Disney Plus offers a wealth of highly sought-after entertainment. It has a total of around 1,200 films and TV shows, while Apple TV Plus has only 90-odd. The difference may seem stark. But Apple TV Plus does produce largely brand-new content, and is gradually amassing a diverse and accomplished library of titles.

Where Disney Plus has brand appeal, the best Apple TV Plus shows feature A-list celebrities and some thrillingly original programming. And, if it doesn’t yet have enough content to satisfy your VOD appetite, it at least makes a thrilling side dish. 

Best Apple TV shows

(Image credit: Apple)

How does Disney Plus price compare to Hulu?

Despite being a majority Disney-owned service, Hulu is, in some ways, a competitor to Disney Plus.

Boasting popular Hulu Originals like Solar Opposites, Love Victor, American Horror Stories, and new series How I Met Your Father, the on-demand service is also bolstered by its new IPTV offering which adds over 75 live TV channels, including live sports broadcasts. The service has three main pricing tiers (opens in new tab); a basic $6.99-a-month ad-supported option, a $12.99 ad-free monthly tier, and the aforementioned Hulu with Live TV which comes in at $69.99.  

The latter option may seem costly, but you get heaps for that price: a subscription to Disney Plus and sports streamer ESPN Plus, on top of Live TV programming and on-demand access to thousands of titles.

It’s worth noting that while you can add in Hulu with Disney Plus and ESPN+ as mentioned above. Choose either its ad-supported or without ads Hulu plan from $13.99 a month (opens in new tab), or throw it in with the Hulu + Live TV package for $75.99 a month (opens in new tab).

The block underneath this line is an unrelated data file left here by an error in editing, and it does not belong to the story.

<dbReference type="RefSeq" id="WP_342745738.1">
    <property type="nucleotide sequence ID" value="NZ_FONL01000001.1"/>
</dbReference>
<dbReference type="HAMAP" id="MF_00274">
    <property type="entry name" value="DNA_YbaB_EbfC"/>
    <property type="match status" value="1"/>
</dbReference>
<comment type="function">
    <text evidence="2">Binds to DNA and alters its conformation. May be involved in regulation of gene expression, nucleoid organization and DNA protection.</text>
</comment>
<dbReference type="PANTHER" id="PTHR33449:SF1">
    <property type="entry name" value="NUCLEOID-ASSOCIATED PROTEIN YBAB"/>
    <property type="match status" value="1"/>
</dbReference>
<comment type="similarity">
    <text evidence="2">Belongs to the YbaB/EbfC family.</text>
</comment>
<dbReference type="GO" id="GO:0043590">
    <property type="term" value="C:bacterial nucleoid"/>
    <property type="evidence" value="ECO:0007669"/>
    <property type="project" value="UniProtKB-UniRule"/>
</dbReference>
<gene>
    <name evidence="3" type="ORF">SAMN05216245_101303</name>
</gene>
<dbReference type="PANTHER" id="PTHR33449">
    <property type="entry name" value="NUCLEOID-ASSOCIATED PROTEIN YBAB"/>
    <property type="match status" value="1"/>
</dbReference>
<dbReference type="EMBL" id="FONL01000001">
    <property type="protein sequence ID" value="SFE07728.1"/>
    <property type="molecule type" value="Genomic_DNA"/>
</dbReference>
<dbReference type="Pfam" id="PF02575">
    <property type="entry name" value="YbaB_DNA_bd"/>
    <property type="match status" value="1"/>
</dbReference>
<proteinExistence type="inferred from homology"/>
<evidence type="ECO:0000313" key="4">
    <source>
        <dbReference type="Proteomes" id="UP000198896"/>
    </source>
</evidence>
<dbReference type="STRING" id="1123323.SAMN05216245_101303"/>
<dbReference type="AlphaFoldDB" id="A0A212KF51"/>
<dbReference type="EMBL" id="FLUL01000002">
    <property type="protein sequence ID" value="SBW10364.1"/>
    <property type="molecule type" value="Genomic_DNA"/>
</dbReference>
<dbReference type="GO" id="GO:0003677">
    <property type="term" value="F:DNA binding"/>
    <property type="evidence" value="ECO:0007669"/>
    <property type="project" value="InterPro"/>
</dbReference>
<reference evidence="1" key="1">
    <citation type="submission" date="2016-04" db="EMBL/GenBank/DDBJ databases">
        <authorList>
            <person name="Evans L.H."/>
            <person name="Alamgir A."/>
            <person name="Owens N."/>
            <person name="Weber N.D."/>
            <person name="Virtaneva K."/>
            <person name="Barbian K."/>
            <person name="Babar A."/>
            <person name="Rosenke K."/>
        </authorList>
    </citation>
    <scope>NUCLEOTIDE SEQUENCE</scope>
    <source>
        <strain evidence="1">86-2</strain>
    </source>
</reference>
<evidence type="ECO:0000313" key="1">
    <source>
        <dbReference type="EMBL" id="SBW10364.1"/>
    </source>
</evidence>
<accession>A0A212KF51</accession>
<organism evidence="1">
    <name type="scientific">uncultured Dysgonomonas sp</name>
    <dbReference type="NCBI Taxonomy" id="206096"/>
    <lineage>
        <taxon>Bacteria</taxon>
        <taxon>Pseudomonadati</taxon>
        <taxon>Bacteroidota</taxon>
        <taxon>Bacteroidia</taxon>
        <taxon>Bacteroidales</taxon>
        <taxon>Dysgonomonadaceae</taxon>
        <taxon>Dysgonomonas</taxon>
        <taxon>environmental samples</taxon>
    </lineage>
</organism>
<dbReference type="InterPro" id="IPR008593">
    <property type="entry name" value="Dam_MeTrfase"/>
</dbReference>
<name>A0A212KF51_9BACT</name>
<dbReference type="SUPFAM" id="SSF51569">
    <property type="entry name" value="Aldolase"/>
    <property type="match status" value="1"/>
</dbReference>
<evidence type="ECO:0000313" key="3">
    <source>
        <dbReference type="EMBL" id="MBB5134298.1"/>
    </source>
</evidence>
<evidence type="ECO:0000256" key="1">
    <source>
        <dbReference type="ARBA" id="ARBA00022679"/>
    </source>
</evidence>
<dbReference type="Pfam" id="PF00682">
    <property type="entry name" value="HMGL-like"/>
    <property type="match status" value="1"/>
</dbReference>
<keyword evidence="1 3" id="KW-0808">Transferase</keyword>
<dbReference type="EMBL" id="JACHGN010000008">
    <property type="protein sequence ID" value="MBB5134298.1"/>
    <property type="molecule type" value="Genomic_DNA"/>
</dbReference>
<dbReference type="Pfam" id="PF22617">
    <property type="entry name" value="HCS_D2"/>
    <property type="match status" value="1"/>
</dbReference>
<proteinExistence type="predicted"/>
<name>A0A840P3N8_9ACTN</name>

How does Disney Plus Price compare to other streaming services? 

Disney Plus has continued to provide fantastic value, undercutting the price of Netflix, Amazon Prime, and HBO Max. But one thing it’s lacking is live access to its own TV channels, like Freeform or Disney Junior. So, if you’re looking primarily for an online cable replacement, you’d be wise to check out the following OTT providers. Each offers a free trial of varying lengths to new subscribers.

For $69.99 a month, YouTube TV has a single plan that brings you 85 channels or more depending on your location, across news, sports, entertainment, and children’s TV. Plus, it has the inimitable Unlimited Cloud DVR feature. But even more comprehensive is FuboTV (opens in new tab). The $69.99 Pro plan provides in excess of 110 channels, a third of which are sports-related. And you can pay to add on extras like Showtime ($10.99 a month) or International Sports Plus if you want more.

But if those monthly fees hit you hard in the bank balance, then Sling TV (opens in new tab)is a great low-cost alternative. First, pick a base package depending on your tele-visual preferences. Sling Blue offers over 40 channels, largely news and entertainment networks like A&E, CNN, FX and Comedy Central, while Sling Orange has fewer channels, but incudes the Disney-owned Freeform, ESPN networks, and the Disney Channel. Both are $35 a month, although for an extra charge you can add individual channels or themed add-on packs. 

Daniel Pateman is a freelance writer, producing articles across the cultural spectrum for magazines like Aesthetica, Photomonitor, The Brooklyn Rail and This is Tomorrow. He also provides text-writing services to individual curators and artists worldwide, and has had work published internationally. His favourite film genre is horror (bring on Scream 5!) and he never tires of listening to Absolute 80s on the radio.

With contributions from